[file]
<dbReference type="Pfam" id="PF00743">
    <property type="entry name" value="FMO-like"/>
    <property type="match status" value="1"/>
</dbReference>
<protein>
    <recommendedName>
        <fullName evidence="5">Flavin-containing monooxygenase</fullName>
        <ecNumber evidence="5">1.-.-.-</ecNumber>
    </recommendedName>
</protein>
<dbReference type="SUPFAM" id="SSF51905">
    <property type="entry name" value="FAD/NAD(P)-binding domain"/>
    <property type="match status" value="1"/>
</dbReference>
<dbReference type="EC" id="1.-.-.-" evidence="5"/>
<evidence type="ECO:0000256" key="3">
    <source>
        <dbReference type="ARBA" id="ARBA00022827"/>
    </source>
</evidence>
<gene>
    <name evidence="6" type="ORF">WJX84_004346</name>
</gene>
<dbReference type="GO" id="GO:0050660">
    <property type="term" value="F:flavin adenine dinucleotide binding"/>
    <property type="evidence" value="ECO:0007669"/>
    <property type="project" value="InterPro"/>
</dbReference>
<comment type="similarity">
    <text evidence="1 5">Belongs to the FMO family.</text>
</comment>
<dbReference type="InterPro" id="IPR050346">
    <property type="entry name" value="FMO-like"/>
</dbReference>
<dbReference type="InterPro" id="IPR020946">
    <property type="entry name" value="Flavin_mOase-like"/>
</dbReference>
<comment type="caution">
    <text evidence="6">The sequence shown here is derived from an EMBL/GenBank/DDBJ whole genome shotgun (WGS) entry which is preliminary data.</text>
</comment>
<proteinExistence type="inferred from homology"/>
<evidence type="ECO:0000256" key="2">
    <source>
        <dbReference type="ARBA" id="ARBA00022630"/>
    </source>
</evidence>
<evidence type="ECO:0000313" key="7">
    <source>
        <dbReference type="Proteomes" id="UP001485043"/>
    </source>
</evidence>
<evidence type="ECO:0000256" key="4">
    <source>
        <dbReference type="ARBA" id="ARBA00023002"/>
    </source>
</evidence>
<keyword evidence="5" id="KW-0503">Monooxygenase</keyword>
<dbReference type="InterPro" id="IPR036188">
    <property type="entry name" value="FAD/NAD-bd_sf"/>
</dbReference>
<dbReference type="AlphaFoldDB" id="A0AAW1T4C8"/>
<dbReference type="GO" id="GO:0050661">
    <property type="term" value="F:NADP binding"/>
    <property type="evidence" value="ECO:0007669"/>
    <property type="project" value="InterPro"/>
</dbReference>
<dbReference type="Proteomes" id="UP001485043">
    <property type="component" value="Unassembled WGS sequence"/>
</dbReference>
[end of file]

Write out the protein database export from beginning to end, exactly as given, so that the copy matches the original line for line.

<dbReference type="Pfam" id="PF00743">
    <property type="entry name" value="FMO-like"/>
    <property type="match status" value="1"/>
</dbReference>
<protein>
    <recommendedName>
        <fullName evidence="5">Flavin-containing monooxygenase</fullName>
        <ecNumber evidence="5">1.-.-.-</ecNumber>
    </recommendedName>
</protein>
<dbReference type="SUPFAM" id="SSF51905">
    <property type="entry name" value="FAD/NAD(P)-binding domain"/>
    <property type="match status" value="1"/>
</dbReference>
<dbReference type="EC" id="1.-.-.-" evidence="5"/>
<evidence type="ECO:0000256" key="3">
    <source>
        <dbReference type="ARBA" id="ARBA00022827"/>
    </source>
</evidence>
<gene>
    <name evidence="6" type="ORF">WJX84_004346</name>
</gene>
<dbReference type="GO" id="GO:0050660">
    <property type="term" value="F:flavin adenine dinucleotide binding"/>
    <property type="evidence" value="ECO:0007669"/>
    <property type="project" value="InterPro"/>
</dbReference>
<comment type="similarity">
    <text evidence="1 5">Belongs to the FMO family.</text>
</comment>
<dbReference type="InterPro" id="IPR050346">
    <property type="entry name" value="FMO-like"/>
</dbReference>
<dbReference type="InterPro" id="IPR020946">
    <property type="entry name" value="Flavin_mOase-like"/>
</dbReference>
<comment type="caution">
    <text evidence="6">The sequence shown here is derived from an EMBL/GenBank/DDBJ whole genome shotgun (WGS) entry which is preliminary data.</text>
</comment>
<proteinExistence type="inferred from homology"/>
<evidence type="ECO:0000256" key="2">
    <source>
        <dbReference type="ARBA" id="ARBA00022630"/>
    </source>
</evidence>
<evidence type="ECO:0000313" key="7">
    <source>
        <dbReference type="Proteomes" id="UP001485043"/>
    </source>
</evidence>
<evidence type="ECO:0000256" key="4">
    <source>
        <dbReference type="ARBA" id="ARBA00023002"/>
    </source>
</evidence>
<keyword evidence="5" id="KW-0503">Monooxygenase</keyword>
<dbReference type="InterPro" id="IPR036188">
    <property type="entry name" value="FAD/NAD-bd_sf"/>
</dbReference>
<dbReference type="AlphaFoldDB" id="A0AAW1T4C8"/>
<dbReference type="GO" id="GO:0050661">
    <property type="term" value="F:NADP binding"/>
    <property type="evidence" value="ECO:0007669"/>
    <property type="project" value="InterPro"/>
</dbReference>
<dbReference type="Proteomes" id="UP001485043">
    <property type="component" value="Unassembled WGS sequence"/>
</dbReference>